SMPA and West Virginia University Announce Journalism Project

The two will launch the Atlantic Coast Pipeline reporting partnership as part of an effort to burst media bubbles.

March 23, 2018


Jonathan Ebinger, lecturer at SMPA and ACP project faculty advisor.

Students and faculty from the George Washington University School of Media and Public Affairs and the West Virginia University Reed College of Media are teaming up for an in-depth reporting project to assess the Atlantic Coast Pipeline’s impact in West Virginia.

The Atlantic Coast Pipeline is a large, 42-inch diameter, natural gas pipeline that will originate in Harrison County, W. Va., and travel through Virginia before reaching North Carolina and decreasing in size. The pipeline was approved by the Federal Energy Regulatory Commission in fall 2017 and construction will continue into 2019.

The GW-WVU team will take a deep dive into the West Virginia natural gas industry from several perspectives. In Washington, D.C., students will report on the politics and policy around the natural gas pipeline, meeting with energy and environmental advocates, policymakers and regulators. This experience will inform their field reporting in West Virginia where students will meet with business leaders, policymakers and people who live in communities near t­he pipeline.

The project, which culminates with a four-week intensive collaboration, is funded by Scott Widmeyer, who has played a senior role over the past three decades in strengthening public affairs communications and supporting a wide range of journalistic endeavors.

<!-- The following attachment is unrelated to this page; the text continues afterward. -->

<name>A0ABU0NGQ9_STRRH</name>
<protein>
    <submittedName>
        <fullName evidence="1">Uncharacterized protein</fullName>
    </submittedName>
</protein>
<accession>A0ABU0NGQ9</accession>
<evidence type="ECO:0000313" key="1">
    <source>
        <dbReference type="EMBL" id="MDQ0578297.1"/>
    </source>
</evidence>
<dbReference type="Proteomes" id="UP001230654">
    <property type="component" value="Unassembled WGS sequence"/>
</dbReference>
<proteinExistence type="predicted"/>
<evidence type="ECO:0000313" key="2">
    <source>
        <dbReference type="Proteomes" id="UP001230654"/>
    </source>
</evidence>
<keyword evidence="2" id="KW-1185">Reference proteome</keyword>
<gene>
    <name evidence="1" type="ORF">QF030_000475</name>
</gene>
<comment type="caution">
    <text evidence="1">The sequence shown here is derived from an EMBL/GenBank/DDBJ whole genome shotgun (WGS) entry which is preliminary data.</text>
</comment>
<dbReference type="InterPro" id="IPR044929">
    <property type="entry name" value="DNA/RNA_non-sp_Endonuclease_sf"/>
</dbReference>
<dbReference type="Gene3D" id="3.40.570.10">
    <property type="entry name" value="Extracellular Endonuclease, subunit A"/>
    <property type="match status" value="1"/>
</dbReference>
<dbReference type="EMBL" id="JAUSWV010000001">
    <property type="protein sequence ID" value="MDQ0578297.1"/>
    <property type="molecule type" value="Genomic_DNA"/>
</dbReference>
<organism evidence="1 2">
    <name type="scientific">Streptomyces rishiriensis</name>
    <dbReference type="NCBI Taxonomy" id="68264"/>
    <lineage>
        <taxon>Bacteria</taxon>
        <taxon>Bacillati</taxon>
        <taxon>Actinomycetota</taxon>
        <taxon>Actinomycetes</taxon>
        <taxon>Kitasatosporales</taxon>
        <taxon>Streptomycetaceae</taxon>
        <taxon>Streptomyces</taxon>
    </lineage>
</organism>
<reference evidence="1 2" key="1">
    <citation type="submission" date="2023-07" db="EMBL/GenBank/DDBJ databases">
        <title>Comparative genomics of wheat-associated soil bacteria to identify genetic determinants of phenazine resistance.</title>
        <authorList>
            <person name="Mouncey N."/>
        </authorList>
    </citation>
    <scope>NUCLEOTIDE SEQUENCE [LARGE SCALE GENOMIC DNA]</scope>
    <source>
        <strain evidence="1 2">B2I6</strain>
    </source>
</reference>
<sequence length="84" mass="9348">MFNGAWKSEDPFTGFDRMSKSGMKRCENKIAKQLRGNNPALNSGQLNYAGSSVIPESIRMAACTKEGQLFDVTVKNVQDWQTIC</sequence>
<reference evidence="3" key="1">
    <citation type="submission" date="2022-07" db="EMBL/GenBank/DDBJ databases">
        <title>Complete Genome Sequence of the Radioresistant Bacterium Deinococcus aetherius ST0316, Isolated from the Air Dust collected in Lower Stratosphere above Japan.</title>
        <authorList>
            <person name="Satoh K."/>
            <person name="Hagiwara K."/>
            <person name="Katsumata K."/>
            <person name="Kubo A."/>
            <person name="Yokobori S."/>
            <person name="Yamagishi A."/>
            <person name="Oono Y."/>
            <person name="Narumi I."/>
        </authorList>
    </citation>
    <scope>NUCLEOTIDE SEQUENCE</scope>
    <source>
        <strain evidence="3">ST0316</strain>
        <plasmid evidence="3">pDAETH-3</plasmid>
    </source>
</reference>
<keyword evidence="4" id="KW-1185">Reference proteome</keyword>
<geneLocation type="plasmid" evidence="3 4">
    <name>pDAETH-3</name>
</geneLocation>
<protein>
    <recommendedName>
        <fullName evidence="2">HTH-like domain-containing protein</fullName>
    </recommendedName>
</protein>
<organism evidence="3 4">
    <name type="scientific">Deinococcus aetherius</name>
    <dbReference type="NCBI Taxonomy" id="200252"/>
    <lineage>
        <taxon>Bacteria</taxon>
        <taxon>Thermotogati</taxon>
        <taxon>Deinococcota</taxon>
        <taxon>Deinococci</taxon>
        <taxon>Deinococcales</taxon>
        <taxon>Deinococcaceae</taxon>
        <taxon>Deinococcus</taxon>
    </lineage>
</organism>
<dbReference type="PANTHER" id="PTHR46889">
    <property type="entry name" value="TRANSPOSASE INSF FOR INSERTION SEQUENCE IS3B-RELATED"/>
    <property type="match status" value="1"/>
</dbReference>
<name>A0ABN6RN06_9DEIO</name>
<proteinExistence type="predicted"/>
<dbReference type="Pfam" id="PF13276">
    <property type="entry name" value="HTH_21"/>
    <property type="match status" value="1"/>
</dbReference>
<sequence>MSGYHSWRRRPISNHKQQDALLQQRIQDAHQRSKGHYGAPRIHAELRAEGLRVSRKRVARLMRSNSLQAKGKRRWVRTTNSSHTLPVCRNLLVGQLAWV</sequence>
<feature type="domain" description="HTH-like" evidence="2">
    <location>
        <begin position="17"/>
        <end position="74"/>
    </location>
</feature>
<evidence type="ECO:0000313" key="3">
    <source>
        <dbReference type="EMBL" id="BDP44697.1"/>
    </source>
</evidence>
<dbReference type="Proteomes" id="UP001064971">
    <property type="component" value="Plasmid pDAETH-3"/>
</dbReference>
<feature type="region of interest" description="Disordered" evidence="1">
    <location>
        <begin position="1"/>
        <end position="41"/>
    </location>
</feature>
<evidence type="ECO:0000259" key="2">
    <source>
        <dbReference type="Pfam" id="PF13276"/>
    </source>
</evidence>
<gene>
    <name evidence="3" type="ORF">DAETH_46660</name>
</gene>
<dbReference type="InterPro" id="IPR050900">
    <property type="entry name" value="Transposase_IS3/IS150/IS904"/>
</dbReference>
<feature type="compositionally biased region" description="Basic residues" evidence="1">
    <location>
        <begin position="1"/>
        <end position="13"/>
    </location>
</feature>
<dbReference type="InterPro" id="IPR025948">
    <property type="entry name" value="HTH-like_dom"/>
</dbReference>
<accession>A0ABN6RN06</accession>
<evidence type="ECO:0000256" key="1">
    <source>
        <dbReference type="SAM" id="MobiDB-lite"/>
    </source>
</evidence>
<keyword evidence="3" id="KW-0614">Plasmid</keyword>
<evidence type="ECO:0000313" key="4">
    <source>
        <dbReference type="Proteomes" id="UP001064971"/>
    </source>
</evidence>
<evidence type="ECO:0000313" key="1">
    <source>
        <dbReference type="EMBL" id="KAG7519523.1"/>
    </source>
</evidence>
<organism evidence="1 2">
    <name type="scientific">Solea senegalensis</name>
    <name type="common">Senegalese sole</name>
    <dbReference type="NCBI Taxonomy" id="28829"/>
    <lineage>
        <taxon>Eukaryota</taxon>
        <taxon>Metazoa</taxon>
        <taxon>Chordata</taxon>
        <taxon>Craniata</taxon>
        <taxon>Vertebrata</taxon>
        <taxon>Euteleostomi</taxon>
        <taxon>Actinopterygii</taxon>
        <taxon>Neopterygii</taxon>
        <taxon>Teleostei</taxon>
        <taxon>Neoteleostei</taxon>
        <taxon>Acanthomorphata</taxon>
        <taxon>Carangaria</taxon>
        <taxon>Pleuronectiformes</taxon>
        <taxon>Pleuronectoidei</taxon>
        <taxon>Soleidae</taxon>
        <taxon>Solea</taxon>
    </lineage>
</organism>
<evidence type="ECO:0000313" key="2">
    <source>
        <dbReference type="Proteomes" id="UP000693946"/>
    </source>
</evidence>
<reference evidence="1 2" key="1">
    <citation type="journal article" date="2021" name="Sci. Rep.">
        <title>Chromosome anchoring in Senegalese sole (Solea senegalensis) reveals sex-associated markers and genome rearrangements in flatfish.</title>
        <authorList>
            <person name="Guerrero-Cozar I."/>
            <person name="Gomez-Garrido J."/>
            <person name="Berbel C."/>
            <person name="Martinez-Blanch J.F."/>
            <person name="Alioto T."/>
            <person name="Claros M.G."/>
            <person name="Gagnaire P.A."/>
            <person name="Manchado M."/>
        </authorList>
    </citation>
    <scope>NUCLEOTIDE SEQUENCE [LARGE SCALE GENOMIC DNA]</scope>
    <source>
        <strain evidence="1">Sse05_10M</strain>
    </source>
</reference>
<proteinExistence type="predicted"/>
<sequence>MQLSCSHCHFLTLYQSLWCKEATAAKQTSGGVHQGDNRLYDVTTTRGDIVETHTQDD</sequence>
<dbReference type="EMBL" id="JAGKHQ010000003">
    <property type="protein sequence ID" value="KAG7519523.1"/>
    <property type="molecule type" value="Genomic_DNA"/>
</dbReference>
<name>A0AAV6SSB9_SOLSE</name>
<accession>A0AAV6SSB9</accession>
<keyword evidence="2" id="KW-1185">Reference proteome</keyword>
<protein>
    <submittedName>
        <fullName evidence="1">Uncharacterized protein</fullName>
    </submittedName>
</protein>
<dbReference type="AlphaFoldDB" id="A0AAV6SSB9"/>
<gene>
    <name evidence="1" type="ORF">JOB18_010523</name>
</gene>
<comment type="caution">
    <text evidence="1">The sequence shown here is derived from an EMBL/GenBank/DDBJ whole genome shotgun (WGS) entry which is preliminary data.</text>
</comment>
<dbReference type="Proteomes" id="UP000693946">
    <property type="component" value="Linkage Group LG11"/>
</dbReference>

The founder of Washington-based Widmeyer Communications, Mr. Widmeyer’s firm is part of Finn Partners, a growing global communications firm where he serves as founding managing partner and chief strategy officer in Washington, D.C.

In addition to providing coverage of an important and timely issue affecting these constituencies, the project will also provide a cross-university exchange for students who represent two very different geographic and cultural perspectives. WVU is a public university located in rural Appalachia, and GW is a private university situated in urban Washington, D.C.

“We talk a lot these days about red states and blue states, and how the East Coast and West Coast media may be to blame for not getting out of their bubbles. This partnership between up-and-coming journalists from WVU and GW will go a long way in showing how we actually can bring folks from different backgrounds together to work smartly and create content that reflects all points of view,” Mr. Widmeyer said.

Mr. Widmeyer currently chairs the GW National Council for SMPA. He has held a similar role with the WVU College of Media from where he graduated.

The project will delve into economic, environmental and regulatory issues. Research topics under consideration include the impact the natural gas industry has on job creation and the economy of the region; how the pipeline construction will affect water quality of wells, streams and rivers; and environmental and safety deregulation.

“This collaboration gives students the freedom to experiment with different mediums, tell underreported stories and break down borders by covering stories from both D.C. and West Virginia,” said Jonathan Ebinger, SMPA lecturer and one of the faculty advisors on the project.

The Atlantic Coast Pipeline project will incorporate several different forms of media to explore and share information. Stories will be published to a dedicated website and through social media, in addition to distribution through select media outlets including 100 Days in Appalachia, and West Virginia Public Broadcasting.